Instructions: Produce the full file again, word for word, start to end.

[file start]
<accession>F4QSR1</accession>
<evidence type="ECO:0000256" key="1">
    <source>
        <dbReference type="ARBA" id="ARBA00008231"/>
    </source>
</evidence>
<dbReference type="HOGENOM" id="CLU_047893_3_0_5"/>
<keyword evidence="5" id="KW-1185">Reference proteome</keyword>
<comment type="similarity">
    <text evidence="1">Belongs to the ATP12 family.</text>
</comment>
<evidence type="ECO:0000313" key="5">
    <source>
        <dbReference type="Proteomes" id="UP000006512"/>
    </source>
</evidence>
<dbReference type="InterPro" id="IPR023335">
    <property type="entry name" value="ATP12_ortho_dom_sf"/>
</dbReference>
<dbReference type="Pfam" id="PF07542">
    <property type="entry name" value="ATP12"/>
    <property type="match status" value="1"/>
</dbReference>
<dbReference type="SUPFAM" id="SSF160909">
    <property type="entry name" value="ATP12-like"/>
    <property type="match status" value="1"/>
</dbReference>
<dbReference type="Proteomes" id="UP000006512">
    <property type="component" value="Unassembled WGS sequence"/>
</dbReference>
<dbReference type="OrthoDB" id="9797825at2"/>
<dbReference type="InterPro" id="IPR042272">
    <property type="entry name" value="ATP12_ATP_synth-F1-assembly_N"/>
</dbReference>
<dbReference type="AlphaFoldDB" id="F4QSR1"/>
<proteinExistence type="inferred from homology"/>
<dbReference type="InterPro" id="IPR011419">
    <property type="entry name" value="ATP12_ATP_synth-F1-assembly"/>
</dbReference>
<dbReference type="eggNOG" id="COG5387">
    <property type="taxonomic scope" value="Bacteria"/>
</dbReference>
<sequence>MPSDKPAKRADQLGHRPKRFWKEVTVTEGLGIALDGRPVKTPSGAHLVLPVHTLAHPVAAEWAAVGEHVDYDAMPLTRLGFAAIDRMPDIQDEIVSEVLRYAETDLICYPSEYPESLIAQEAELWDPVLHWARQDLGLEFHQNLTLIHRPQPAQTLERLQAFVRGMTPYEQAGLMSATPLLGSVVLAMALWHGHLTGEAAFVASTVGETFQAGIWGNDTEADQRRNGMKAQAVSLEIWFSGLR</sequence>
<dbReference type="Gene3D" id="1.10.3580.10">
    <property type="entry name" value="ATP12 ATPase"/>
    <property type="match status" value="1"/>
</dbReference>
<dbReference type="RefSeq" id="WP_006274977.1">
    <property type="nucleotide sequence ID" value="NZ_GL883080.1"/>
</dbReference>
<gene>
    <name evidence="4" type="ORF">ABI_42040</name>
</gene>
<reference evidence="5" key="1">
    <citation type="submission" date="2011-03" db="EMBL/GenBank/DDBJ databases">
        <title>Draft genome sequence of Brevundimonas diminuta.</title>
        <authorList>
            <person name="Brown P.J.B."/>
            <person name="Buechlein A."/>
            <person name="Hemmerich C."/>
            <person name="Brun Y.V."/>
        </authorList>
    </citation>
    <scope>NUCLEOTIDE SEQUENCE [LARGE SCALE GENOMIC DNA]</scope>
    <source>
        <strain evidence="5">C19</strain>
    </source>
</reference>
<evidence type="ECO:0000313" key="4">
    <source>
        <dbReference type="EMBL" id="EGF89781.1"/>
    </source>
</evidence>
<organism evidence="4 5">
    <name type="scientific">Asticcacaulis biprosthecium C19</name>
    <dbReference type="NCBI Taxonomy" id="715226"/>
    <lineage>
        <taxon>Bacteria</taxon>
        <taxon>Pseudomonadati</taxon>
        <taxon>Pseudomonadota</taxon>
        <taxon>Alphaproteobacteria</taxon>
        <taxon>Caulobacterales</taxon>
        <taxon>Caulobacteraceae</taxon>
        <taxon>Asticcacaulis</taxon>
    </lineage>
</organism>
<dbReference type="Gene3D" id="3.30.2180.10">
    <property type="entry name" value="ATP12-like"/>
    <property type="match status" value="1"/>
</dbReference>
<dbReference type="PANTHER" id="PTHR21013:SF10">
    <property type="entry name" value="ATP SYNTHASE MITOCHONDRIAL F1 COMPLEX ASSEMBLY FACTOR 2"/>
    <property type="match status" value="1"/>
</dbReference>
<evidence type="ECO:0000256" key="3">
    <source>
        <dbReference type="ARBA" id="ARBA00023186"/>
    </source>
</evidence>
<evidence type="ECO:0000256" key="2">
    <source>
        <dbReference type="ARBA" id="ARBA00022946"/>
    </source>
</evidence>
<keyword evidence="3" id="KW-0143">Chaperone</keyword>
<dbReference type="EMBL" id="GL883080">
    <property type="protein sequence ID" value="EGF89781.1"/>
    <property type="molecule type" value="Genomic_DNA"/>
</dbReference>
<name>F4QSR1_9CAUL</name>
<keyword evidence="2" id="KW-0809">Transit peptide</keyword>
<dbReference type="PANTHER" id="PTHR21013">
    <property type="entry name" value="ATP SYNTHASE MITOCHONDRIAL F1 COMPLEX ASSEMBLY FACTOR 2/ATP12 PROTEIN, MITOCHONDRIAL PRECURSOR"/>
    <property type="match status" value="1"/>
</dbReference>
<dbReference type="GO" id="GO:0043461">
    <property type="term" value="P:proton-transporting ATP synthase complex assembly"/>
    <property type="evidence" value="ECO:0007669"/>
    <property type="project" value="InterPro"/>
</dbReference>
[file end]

<accession>F4QSR1</accession>
<evidence type="ECO:0000256" key="1">
    <source>
        <dbReference type="ARBA" id="ARBA00008231"/>
    </source>
</evidence>
<dbReference type="HOGENOM" id="CLU_047893_3_0_5"/>
<keyword evidence="5" id="KW-1185">Reference proteome</keyword>
<comment type="similarity">
    <text evidence="1">Belongs to the ATP12 family.</text>
</comment>
<evidence type="ECO:0000313" key="5">
    <source>
        <dbReference type="Proteomes" id="UP000006512"/>
    </source>
</evidence>
<dbReference type="InterPro" id="IPR023335">
    <property type="entry name" value="ATP12_ortho_dom_sf"/>
</dbReference>
<dbReference type="Pfam" id="PF07542">
    <property type="entry name" value="ATP12"/>
    <property type="match status" value="1"/>
</dbReference>
<dbReference type="SUPFAM" id="SSF160909">
    <property type="entry name" value="ATP12-like"/>
    <property type="match status" value="1"/>
</dbReference>
<dbReference type="Proteomes" id="UP000006512">
    <property type="component" value="Unassembled WGS sequence"/>
</dbReference>
<dbReference type="OrthoDB" id="9797825at2"/>
<dbReference type="InterPro" id="IPR042272">
    <property type="entry name" value="ATP12_ATP_synth-F1-assembly_N"/>
</dbReference>
<dbReference type="AlphaFoldDB" id="F4QSR1"/>
<proteinExistence type="inferred from homology"/>
<dbReference type="InterPro" id="IPR011419">
    <property type="entry name" value="ATP12_ATP_synth-F1-assembly"/>
</dbReference>
<dbReference type="eggNOG" id="COG5387">
    <property type="taxonomic scope" value="Bacteria"/>
</dbReference>
<sequence>MPSDKPAKRADQLGHRPKRFWKEVTVTEGLGIALDGRPVKTPSGAHLVLPVHTLAHPVAAEWAAVGEHVDYDAMPLTRLGFAAIDRMPDIQDEIVSEVLRYAETDLICYPSEYPESLIAQEAELWDPVLHWARQDLGLEFHQNLTLIHRPQPAQTLERLQAFVRGMTPYEQAGLMSATPLLGSVVLAMALWHGHLTGEAAFVASTVGETFQAGIWGNDTEADQRRNGMKAQAVSLEIWFSGLR</sequence>
<dbReference type="Gene3D" id="1.10.3580.10">
    <property type="entry name" value="ATP12 ATPase"/>
    <property type="match status" value="1"/>
</dbReference>
<dbReference type="RefSeq" id="WP_006274977.1">
    <property type="nucleotide sequence ID" value="NZ_GL883080.1"/>
</dbReference>
<gene>
    <name evidence="4" type="ORF">ABI_42040</name>
</gene>
<reference evidence="5" key="1">
    <citation type="submission" date="2011-03" db="EMBL/GenBank/DDBJ databases">
        <title>Draft genome sequence of Brevundimonas diminuta.</title>
        <authorList>
            <person name="Brown P.J.B."/>
            <person name="Buechlein A."/>
            <person name="Hemmerich C."/>
            <person name="Brun Y.V."/>
        </authorList>
    </citation>
    <scope>NUCLEOTIDE SEQUENCE [LARGE SCALE GENOMIC DNA]</scope>
    <source>
        <strain evidence="5">C19</strain>
    </source>
</reference>
<evidence type="ECO:0000313" key="4">
    <source>
        <dbReference type="EMBL" id="EGF89781.1"/>
    </source>
</evidence>
<organism evidence="4 5">
    <name type="scientific">Asticcacaulis biprosthecium C19</name>
    <dbReference type="NCBI Taxonomy" id="715226"/>
    <lineage>
        <taxon>Bacteria</taxon>
        <taxon>Pseudomonadati</taxon>
        <taxon>Pseudomonadota</taxon>
        <taxon>Alphaproteobacteria</taxon>
        <taxon>Caulobacterales</taxon>
        <taxon>Caulobacteraceae</taxon>
        <taxon>Asticcacaulis</taxon>
    </lineage>
</organism>
<dbReference type="Gene3D" id="3.30.2180.10">
    <property type="entry name" value="ATP12-like"/>
    <property type="match status" value="1"/>
</dbReference>
<dbReference type="PANTHER" id="PTHR21013:SF10">
    <property type="entry name" value="ATP SYNTHASE MITOCHONDRIAL F1 COMPLEX ASSEMBLY FACTOR 2"/>
    <property type="match status" value="1"/>
</dbReference>
<evidence type="ECO:0000256" key="3">
    <source>
        <dbReference type="ARBA" id="ARBA00023186"/>
    </source>
</evidence>
<evidence type="ECO:0000256" key="2">
    <source>
        <dbReference type="ARBA" id="ARBA00022946"/>
    </source>
</evidence>
<keyword evidence="3" id="KW-0143">Chaperone</keyword>
<dbReference type="EMBL" id="GL883080">
    <property type="protein sequence ID" value="EGF89781.1"/>
    <property type="molecule type" value="Genomic_DNA"/>
</dbReference>
<name>F4QSR1_9CAUL</name>
<keyword evidence="2" id="KW-0809">Transit peptide</keyword>
<dbReference type="PANTHER" id="PTHR21013">
    <property type="entry name" value="ATP SYNTHASE MITOCHONDRIAL F1 COMPLEX ASSEMBLY FACTOR 2/ATP12 PROTEIN, MITOCHONDRIAL PRECURSOR"/>
    <property type="match status" value="1"/>
</dbReference>
<dbReference type="GO" id="GO:0043461">
    <property type="term" value="P:proton-transporting ATP synthase complex assembly"/>
    <property type="evidence" value="ECO:0007669"/>
    <property type="project" value="InterPro"/>
</dbReference>